Water safety is especially important in the summertime, when beach and pool days and lake trips are abundant. Keep children and loved ones safe by heeding these essential water safety tips.
- Look for U.S. Coast Guard approved labels.
Lifejackets should have labels that read “US Coast Guard Approved” or “USCG approved,” otherwise you can assume they are not safe. As your child grows, their lifejacket should meet their new weight, and should be replaced when rips, tears, or fraying straps are present. And remember, any items filled with air (arm floaties, rafts) are not considered life saving devices.
- Assign adult, non-distracted Water Watchers.
At least one adult, non-distracted Water Watcher should be monitoring children in and around water at all times with no distractions (conversations, cell phone, reading, etc.). The Water Watcher should always be within reach and is usually safest in the pool with the children. For social gatherings, 10-15 minute Water Watcher shifts are recommended. And remember, if a child goes missing, always check the pool/water first.
- Take family CPR lessons.
Learning CPR can make a difference while waiting for emergency personnel to arrive.
- Schedule water safety & swim lessons.
Drownings and near-drownings are much more likely to occur with children that don’t know how to swim or are being supervised by adults that don’t know how to swim. While there are still risks with children who know how to swim, knowing how to and practicing proper water safety can significantly reduce the risks.
- Have a safety plan in place.
Whether you’re at the lake or the beach, you should implement a safety plan before anyone gets anywhere near the water. The “Toe In/Vest On” policy is recommended, which basically means that if a toe is in the water, a life jacket must be on.
- Know the water conditions.
Conditions in lakes and oceans can vary on a daily basis. From clear to murky and calm to rough waters, it’s important to know the conditions before getting in.
- Install four-sided fences with self-latching gates.
Implementing this safety mechanism could prevent 50-90% of childhood drowning and near-drowning accidents. The fence should at least be 4 feet (ideally 5 feet) high with a self-closing gate that only opens out. In addition, pool gates should have child proof locks and remain locked when the pool is not in use. If you have pool and/or spa covers, they should be strong enough to support the weight of multiple children. Any doggie doors that have direct access to the pool area should be rerouted as well.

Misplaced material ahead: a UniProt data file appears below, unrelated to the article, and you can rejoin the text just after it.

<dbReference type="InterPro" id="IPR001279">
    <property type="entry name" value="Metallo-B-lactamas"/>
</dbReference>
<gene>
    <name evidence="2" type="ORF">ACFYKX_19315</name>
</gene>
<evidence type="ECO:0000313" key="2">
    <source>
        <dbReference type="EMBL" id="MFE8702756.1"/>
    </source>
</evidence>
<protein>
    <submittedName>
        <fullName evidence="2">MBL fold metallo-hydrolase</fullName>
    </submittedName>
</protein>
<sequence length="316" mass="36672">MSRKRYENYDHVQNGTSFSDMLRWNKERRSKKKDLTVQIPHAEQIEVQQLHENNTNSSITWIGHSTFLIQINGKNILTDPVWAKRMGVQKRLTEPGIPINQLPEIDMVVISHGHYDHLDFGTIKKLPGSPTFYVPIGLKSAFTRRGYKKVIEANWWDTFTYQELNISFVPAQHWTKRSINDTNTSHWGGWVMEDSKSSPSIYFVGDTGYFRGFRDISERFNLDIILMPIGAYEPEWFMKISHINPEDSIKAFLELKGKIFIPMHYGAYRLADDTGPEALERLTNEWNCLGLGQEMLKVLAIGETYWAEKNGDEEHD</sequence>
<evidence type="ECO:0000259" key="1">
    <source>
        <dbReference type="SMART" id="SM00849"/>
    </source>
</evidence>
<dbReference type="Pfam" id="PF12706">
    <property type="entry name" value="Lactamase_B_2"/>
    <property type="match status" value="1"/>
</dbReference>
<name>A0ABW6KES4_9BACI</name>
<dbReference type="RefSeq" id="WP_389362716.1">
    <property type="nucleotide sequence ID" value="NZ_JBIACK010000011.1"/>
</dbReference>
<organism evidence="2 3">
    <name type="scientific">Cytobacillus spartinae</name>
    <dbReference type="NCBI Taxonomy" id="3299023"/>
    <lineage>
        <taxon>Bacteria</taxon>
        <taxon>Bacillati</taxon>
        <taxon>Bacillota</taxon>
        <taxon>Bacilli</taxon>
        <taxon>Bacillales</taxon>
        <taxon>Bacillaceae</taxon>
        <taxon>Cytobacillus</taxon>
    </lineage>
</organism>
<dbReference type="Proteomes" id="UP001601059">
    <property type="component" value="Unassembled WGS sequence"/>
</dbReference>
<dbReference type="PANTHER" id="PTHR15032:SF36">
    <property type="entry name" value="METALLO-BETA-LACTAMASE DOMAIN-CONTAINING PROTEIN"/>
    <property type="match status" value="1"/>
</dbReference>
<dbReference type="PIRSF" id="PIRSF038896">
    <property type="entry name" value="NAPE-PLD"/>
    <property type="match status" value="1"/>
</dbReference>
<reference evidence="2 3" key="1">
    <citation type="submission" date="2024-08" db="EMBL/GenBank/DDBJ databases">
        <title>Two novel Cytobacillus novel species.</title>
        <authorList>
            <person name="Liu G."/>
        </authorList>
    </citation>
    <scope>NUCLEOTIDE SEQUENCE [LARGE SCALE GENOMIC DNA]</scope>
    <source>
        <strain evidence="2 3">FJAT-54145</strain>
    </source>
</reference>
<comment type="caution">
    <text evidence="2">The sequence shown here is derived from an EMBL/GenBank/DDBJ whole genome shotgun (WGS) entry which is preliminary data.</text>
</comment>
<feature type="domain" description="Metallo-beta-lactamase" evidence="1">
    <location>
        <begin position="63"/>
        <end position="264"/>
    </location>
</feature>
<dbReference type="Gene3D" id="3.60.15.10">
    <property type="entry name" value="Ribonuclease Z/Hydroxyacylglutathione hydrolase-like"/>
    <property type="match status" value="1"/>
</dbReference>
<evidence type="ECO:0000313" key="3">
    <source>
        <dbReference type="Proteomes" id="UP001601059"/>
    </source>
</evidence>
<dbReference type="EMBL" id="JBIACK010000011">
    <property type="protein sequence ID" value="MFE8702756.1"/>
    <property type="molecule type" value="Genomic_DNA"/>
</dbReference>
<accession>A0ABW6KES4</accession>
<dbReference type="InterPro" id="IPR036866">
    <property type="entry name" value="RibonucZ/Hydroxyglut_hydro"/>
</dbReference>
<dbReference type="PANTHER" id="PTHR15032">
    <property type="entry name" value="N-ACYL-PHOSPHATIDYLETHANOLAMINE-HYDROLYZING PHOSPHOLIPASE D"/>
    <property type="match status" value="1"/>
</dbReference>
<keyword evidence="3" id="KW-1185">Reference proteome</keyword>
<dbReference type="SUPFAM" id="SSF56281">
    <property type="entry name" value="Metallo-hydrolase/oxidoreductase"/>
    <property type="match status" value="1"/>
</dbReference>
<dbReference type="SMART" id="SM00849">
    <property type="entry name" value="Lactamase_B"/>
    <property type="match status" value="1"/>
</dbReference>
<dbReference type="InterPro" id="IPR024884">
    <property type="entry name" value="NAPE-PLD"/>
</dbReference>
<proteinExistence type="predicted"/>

- Create and follow all pool rules.
Your guest should understand your expectations about watching children in the water and abide by your pool rules. You may even consider creating a Water Watcher schedule so that non-distracted adult Water Watchers can work in 10-15 minute shifts.
- Use pool/door/child alarms.
Doors and windows that open directly to the pool area should be equipped with alarms. These alarms can alert you when children may be going outside to the pool. Furthermore, pool surface alarms can alert you when anyone or anything falls into the pool. For added security, you can even put an alarm on your child that is activated when they are submersed.
- Update pool drains and cleaning systems.
Pool drains and other cleaning equipment have powerful suction that could create a dangerous situation and should be avoided. Because swimsuit straps, hair, and other items can easily get caught, safety drain covers should be used as a prevention method.
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Summer Water Safety
Summer is here and water safety is a top priority. Review these water safety techniques to keep your beach, lake, and pool parties safe and fun!